ton early in September, when the region’s six representatives in the federal cabinet spent two days listening to interest groups attack the government’s record and suggest new directions. The event was overshadowed by Transport Minister John Crosbie, who angered even loyal Tory supporters with an illtimed comparison of conditions in Atlantic Canada to those in the Third World. But in a private 45-minute briefing, New
Brunswick’s Richard Hatfield—carrying ideas agreed on earlier by the other Atlantic premiers—apparently convinced the federal ministers that ceding more authority to the provinces offered the best hope of reversing the dismal record of regional development.
Cape Breton MP David Dingwall, a Liberal, was quick to criticize the ACOA as “another layer of bureaucracy” complicating an already complex procedure for approving development assistance. University of Moncton economist Donald Savoie, author of a 1986 book on regional development policy, predicted that the new agency could fail because of underfunding. Said Savoie: “With less than $200 million a year, it’s wasting its time.”
Even as Mulroney trumpeted the new Conservative strategy for Atlantic Canada, a fresh controversy threatened to damage further the party’s standing in the region. A summary of an inquiry commission report on unemployment insurance, leaked to the press, recommended drastic changes in the $12-billion system. Chaired by Claude Forget, the commission proposes abandoning current rules that favor claimants in high-unemployment areas. And it recommends that benefits be based on annual income, not 10to 14-week periods of work. Those measures could slash incomes in the four Atlantic provinces by $1 billion. Two of the six commissioners, Jack Munro and Frances Soboda, both vice-presidents of the Canadian Labour Congress, issued a dissenting report criticizing the proposals. And both federal opposition parties immediately demanded that the government reject the Forget recommendations.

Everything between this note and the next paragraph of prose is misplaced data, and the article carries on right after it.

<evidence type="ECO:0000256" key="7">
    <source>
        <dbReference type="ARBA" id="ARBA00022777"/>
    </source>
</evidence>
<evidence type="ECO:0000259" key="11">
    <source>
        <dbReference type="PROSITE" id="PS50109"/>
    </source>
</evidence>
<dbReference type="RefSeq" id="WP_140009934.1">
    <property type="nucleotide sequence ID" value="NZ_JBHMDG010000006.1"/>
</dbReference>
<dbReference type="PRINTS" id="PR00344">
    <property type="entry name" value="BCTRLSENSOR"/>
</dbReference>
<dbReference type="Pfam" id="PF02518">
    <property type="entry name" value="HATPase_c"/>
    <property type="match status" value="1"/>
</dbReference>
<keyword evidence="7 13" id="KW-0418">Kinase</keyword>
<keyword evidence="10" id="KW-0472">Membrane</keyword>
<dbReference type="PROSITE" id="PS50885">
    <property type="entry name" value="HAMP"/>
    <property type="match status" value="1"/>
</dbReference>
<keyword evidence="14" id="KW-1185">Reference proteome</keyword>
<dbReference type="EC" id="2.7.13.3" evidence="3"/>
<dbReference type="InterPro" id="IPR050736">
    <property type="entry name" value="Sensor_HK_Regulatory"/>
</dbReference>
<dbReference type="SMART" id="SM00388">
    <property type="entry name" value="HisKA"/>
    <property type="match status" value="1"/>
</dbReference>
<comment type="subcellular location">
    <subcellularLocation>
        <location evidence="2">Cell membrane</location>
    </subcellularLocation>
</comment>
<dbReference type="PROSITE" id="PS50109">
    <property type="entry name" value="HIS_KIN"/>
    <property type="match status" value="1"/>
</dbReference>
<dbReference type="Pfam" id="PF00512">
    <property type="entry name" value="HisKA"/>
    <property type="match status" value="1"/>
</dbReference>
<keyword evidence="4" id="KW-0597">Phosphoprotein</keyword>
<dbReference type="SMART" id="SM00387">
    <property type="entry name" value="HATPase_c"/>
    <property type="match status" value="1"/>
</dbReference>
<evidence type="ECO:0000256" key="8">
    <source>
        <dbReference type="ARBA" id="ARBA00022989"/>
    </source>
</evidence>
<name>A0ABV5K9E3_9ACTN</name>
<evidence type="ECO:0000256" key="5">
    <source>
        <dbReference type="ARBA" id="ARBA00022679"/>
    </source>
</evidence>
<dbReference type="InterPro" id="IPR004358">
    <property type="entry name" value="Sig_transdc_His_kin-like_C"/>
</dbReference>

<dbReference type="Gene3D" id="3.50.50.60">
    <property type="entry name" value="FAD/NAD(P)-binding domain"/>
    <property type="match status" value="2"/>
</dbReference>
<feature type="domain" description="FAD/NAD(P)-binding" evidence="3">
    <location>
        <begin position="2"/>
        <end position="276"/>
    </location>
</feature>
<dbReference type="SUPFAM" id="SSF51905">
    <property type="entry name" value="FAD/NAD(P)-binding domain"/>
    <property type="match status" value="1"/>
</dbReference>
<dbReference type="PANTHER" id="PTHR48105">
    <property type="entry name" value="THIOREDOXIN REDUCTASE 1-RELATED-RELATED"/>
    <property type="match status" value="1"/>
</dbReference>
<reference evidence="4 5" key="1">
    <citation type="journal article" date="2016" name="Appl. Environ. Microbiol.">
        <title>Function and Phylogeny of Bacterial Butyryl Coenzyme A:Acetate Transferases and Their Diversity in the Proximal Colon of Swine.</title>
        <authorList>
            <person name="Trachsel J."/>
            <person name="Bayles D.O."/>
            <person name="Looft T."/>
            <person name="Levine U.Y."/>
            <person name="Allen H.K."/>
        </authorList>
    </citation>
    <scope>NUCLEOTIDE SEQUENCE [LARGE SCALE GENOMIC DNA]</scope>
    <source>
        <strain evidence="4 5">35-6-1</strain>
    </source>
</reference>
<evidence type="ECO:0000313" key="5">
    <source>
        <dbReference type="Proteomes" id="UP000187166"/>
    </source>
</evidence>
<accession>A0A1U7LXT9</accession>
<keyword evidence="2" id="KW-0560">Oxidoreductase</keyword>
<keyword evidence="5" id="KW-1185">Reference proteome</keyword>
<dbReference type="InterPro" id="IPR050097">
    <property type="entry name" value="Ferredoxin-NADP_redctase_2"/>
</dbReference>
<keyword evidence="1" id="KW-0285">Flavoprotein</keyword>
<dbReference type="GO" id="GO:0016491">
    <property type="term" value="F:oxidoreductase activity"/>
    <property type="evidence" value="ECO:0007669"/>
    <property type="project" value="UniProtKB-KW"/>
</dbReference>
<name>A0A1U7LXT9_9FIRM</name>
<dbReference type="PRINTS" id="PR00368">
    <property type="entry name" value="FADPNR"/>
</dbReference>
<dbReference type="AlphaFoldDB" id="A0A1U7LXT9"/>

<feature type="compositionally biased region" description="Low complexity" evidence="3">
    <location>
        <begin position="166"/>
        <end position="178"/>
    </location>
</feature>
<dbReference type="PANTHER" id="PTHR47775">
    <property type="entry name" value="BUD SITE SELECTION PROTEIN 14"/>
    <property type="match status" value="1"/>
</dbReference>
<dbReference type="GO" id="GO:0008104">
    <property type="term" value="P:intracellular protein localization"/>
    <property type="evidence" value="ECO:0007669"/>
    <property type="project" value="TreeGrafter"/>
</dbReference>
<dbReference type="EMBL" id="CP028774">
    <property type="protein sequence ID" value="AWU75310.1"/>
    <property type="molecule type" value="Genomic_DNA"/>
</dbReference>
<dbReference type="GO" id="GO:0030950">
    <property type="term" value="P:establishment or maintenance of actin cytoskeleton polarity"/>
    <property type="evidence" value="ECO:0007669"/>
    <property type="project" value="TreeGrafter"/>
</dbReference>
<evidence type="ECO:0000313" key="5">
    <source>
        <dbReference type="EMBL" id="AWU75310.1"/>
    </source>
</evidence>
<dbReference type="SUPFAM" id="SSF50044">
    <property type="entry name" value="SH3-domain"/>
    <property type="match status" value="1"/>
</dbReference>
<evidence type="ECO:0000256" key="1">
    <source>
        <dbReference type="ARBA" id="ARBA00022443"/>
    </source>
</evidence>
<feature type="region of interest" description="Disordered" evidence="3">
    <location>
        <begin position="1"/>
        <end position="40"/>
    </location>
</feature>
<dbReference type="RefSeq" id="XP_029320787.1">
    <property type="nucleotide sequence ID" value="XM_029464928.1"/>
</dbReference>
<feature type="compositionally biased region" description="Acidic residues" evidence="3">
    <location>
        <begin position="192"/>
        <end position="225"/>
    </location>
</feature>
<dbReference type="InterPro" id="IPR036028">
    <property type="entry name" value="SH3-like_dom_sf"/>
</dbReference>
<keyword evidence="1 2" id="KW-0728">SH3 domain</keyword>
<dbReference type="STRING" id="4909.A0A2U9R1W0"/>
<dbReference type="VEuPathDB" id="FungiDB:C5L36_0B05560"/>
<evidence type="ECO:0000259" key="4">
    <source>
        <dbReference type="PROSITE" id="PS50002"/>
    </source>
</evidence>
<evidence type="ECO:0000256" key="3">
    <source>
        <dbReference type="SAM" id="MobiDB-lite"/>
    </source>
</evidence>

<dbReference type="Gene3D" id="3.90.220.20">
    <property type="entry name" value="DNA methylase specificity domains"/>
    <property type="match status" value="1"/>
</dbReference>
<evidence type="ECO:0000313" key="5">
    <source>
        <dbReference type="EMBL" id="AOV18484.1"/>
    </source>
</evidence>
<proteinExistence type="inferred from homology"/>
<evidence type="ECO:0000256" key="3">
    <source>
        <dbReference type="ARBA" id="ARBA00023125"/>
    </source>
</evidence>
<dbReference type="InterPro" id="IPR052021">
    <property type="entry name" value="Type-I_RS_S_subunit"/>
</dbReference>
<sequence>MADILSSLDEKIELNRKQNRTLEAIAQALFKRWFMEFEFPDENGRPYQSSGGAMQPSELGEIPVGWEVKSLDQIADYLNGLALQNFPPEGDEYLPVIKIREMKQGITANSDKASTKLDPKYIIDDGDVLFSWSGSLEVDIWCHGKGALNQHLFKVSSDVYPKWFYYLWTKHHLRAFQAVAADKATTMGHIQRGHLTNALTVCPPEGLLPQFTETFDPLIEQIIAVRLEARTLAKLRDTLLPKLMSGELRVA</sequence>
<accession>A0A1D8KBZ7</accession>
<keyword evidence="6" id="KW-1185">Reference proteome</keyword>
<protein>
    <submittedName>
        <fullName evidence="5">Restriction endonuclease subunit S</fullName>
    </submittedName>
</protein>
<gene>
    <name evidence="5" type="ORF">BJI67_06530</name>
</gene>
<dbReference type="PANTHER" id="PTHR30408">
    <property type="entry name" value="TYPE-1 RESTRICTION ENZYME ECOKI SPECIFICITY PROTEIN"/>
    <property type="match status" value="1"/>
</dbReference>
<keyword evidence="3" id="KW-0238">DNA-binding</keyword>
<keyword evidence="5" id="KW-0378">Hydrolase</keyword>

Still, Ottawa can cite some evidence that its policies are slowly taking hold, among them a construction site in Sydney, N.S., where work continued last week on a $2-million brewery that will employ 19 people when it is completed next year. Indeed, unemployment in the region, while still high, is down from September, 1984, when the Tories took power. And the business audience that listened as Mulroney wrapped up his Atlantic swing in Moncton last week was apparently undismayed to find that the new Tory strategy is incomplete. While two dozen fishermen demonstrated in a chill drizzle outside against cuts to unemployment benefits, Mulroney drew a standing ovation indoors with his promise that the new Tory development strategy—whatever its shape— would not be “made-in-Ottawa.”
The story you want is part of the Maclean’s Archives. To access it, log in here or sign up for your free 30-day trial.
Experience anything and everything Maclean's has ever published — over 3,500 issues and 150,000 articles, images and advertisements — since 1905. Browse on your own, or explore our curated collections and timely recommendations.WATCH THIS VIDEO for highlights of everything the Maclean's Archives has to offer.